Officials set off thundering explosions Sunday to topple two cranes looming precariously over a partially collapsed hotel in New Orleans, but most of one crane appeared to be left dangling atop the ruined building while the other crashed down. The explosions set off massive clouds of dust, but officials say everything went exactly as expected.
After the dust cleared, part of one crane could be seen hanging over the building while the end of one of the cranes, which was partially obstructed by New Orleans' landmark Saenger Theater, fell to the ground. In a press conference, New Orleans Fire Department Chief Tim McConnell said the crane that was hooked onto the building was "very stable but cautioned that it was an initial assessment.
"I would tell you I do not think it could go much better," McConnell said.
McConnell confirmed that a sewer line was damaged by the crane that smashed into the street below. He said no gas or electric lines were damaged. The Saenger sustained minimal damage, with three windows breaking following the implosion.
It's unclear if any other buildings were damaged. Mayor LaToya Cantrell stressed that extracting victims from the site was the main priority.
Crews will then work toward a full demolition. "To be clear, I don't want anything salvaged on this site. We want a complete demolition," Cantrell said.
The initial demolition comes a little over a week after the deadlythat was being built near a corner of the city's historic French Quarter.
The two cranes had been badly damaged when the hotel's upper floors pancaked onto each other, sending debris tumbling to the street and plumes of dust into the air, though there were no apparent air quality issues, according to initial tests.
Three workers died in the disaster. The remains of one worker has been removed from the building, but the bodies of the other two are still inside — and Cantrell said the focus will be on retrieving the bodies.
The cranes — one around 270 feet high, the other about 300 feet — weigh thousands of tons. They had been tilting dangerously, and officials had feared the towers would come down on their own, possibly smashing into nearby buildings or severely damaging underground gas and electric lines.
Experts, including engineers who worked on demolitions following the 9/11 terrorist attacks, were called in to try to come up with a plan to clear the site and prevent further injury and damage before the cranes fell on their own.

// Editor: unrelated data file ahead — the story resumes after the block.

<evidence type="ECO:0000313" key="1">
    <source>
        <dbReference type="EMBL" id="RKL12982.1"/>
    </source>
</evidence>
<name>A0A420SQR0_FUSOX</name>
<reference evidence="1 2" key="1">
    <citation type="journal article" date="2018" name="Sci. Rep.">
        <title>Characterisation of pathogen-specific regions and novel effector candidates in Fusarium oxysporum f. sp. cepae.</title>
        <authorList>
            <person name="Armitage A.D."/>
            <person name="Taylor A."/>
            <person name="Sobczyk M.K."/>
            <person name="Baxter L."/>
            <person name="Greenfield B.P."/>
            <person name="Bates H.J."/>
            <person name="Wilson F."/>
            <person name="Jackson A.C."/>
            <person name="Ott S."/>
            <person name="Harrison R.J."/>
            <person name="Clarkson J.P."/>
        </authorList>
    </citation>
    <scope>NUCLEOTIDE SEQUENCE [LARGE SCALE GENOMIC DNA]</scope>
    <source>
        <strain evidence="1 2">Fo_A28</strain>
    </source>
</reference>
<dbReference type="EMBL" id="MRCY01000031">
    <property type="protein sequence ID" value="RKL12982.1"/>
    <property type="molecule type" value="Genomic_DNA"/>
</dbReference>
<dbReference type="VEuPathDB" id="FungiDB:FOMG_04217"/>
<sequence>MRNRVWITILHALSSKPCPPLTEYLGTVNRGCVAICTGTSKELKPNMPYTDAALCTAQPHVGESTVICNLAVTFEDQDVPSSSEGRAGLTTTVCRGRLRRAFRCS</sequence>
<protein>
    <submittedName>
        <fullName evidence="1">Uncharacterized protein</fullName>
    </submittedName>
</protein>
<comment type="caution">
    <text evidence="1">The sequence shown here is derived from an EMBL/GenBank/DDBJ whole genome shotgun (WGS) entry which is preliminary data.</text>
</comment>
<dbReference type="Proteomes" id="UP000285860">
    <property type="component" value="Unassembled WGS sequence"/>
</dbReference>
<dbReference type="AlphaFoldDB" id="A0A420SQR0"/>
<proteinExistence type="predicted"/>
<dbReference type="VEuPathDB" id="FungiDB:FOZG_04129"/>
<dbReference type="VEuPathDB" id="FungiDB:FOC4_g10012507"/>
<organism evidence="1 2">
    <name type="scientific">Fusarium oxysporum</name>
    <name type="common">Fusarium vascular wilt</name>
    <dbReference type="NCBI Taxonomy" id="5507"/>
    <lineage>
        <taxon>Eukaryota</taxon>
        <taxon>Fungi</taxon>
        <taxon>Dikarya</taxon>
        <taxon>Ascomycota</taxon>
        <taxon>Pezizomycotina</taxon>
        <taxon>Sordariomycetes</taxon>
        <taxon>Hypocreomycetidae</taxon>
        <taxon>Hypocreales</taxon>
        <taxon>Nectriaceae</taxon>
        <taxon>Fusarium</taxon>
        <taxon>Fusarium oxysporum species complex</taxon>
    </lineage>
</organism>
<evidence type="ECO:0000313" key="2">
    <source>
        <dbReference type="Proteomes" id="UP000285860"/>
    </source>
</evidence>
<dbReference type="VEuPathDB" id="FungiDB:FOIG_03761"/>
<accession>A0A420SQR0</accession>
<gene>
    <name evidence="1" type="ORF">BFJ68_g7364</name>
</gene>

Cantrell told a press conference that "we know that we are safe now than we have been in the past eight days" since the hotel collapsed.
On Thursday, officials announced plans to bring down the structures in a controlled demolition. Workers suspended in a small bucket attached small explosives to various locations on the two cranes, with the goal of causing a series of explosions that would weaken the cranes in key locations and cause them to collapse.
Once planned for Friday, the demolition was pushed back to Saturday, then Sunday.
Officials expanded an evacuation zone in the leadup to the detonation, and in an even wider area, vehicles were prohibited and people were told to stay indoors until the demolition was complete.
Officials also called on people to stay out of the area and watch the demolition on television instead of coming down to watch in person.
Police had cleared the area ahead of the explosions, and then sounded a series of alarms that could be heard across the neighborhood before the controlled explosions were carried out.
Hard Rock issued a statement Sunday clarifying its role in the implosion and said its "attention remains on those who have suffered and are suffering in New Orleans."
"We were contacted Friday afternoon to provide urgently needed financial support for the safe removal of the two cranes," the company said. "We immediately authorized the funds from an escrow account to allow the Kailas Companies to fulfill its obligation."
The cause of the collapse remains unknown. The Occupational Health and Safety Administration is investigating and, Cantrell McConnell said, evidence gathering began soon after the collapse.
Lawsuits are already being filed on behalf of some of the more than 20 people injured against the project's owners and contractors.